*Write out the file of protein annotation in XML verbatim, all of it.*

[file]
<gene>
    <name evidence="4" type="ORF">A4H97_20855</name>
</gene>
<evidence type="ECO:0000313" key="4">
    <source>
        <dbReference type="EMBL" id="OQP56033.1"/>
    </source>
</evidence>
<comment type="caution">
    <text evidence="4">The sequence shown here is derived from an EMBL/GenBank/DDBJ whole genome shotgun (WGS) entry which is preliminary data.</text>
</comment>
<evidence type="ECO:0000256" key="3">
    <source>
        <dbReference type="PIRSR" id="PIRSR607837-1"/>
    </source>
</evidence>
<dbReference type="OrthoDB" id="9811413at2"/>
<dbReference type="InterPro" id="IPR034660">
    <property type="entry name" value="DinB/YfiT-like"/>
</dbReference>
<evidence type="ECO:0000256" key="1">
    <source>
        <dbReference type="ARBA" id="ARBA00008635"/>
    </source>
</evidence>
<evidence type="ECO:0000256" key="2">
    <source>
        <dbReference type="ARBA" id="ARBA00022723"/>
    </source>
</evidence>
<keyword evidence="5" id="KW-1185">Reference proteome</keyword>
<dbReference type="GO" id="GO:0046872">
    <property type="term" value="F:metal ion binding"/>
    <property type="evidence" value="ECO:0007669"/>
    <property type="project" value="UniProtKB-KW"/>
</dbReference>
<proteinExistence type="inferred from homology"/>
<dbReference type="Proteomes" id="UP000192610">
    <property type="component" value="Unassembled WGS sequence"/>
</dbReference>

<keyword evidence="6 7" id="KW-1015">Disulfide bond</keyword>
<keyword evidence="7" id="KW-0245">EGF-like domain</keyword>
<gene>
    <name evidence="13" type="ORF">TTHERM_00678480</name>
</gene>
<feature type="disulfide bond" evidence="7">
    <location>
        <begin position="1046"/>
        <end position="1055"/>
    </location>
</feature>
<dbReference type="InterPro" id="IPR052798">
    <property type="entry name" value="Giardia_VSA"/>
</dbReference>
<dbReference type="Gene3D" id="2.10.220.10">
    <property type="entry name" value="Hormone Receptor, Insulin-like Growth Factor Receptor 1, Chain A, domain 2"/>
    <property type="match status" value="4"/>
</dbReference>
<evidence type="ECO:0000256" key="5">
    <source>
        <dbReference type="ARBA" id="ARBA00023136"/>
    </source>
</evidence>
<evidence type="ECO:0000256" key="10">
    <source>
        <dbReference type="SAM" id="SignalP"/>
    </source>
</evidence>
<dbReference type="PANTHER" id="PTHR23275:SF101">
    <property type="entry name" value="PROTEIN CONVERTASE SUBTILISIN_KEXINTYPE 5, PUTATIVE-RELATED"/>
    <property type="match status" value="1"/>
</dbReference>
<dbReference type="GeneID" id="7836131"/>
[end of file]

<gene>
    <name evidence="4" type="ORF">A4H97_20855</name>
</gene>
<evidence type="ECO:0000313" key="4">
    <source>
        <dbReference type="EMBL" id="OQP56033.1"/>
    </source>
</evidence>
<comment type="caution">
    <text evidence="4">The sequence shown here is derived from an EMBL/GenBank/DDBJ whole genome shotgun (WGS) entry which is preliminary data.</text>
</comment>
<evidence type="ECO:0000256" key="3">
    <source>
        <dbReference type="PIRSR" id="PIRSR607837-1"/>
    </source>
</evidence>
<dbReference type="OrthoDB" id="9811413at2"/>
<dbReference type="InterPro" id="IPR034660">
    <property type="entry name" value="DinB/YfiT-like"/>
</dbReference>
<evidence type="ECO:0000256" key="1">
    <source>
        <dbReference type="ARBA" id="ARBA00008635"/>
    </source>
</evidence>
<evidence type="ECO:0000256" key="2">
    <source>
        <dbReference type="ARBA" id="ARBA00022723"/>
    </source>
</evidence>
<keyword evidence="5" id="KW-1185">Reference proteome</keyword>
<dbReference type="GO" id="GO:0046872">
    <property type="term" value="F:metal ion binding"/>
    <property type="evidence" value="ECO:0007669"/>
    <property type="project" value="UniProtKB-KW"/>
</dbReference>
<proteinExistence type="inferred from homology"/>
<dbReference type="Proteomes" id="UP000192610">
    <property type="component" value="Unassembled WGS sequence"/>
</dbReference>

<keyword evidence="6 7" id="KW-1015">Disulfide bond</keyword>
<keyword evidence="7" id="KW-0245">EGF-like domain</keyword>
<gene>
    <name evidence="13" type="ORF">TTHERM_00678480</name>
</gene>
<feature type="disulfide bond" evidence="7">
    <location>
        <begin position="1046"/>
        <end position="1055"/>
    </location>
</feature>
<dbReference type="InterPro" id="IPR052798">
    <property type="entry name" value="Giardia_VSA"/>
</dbReference>
<dbReference type="Gene3D" id="2.10.220.10">
    <property type="entry name" value="Hormone Receptor, Insulin-like Growth Factor Receptor 1, Chain A, domain 2"/>
    <property type="match status" value="4"/>
</dbReference>
<evidence type="ECO:0000256" key="5">
    <source>
        <dbReference type="ARBA" id="ARBA00023136"/>
    </source>
</evidence>
<evidence type="ECO:0000256" key="10">
    <source>
        <dbReference type="SAM" id="SignalP"/>
    </source>
</evidence>
<dbReference type="PANTHER" id="PTHR23275:SF101">
    <property type="entry name" value="PROTEIN CONVERTASE SUBTILISIN_KEXINTYPE 5, PUTATIVE-RELATED"/>
    <property type="match status" value="1"/>
</dbReference>
<dbReference type="GeneID" id="7836131"/>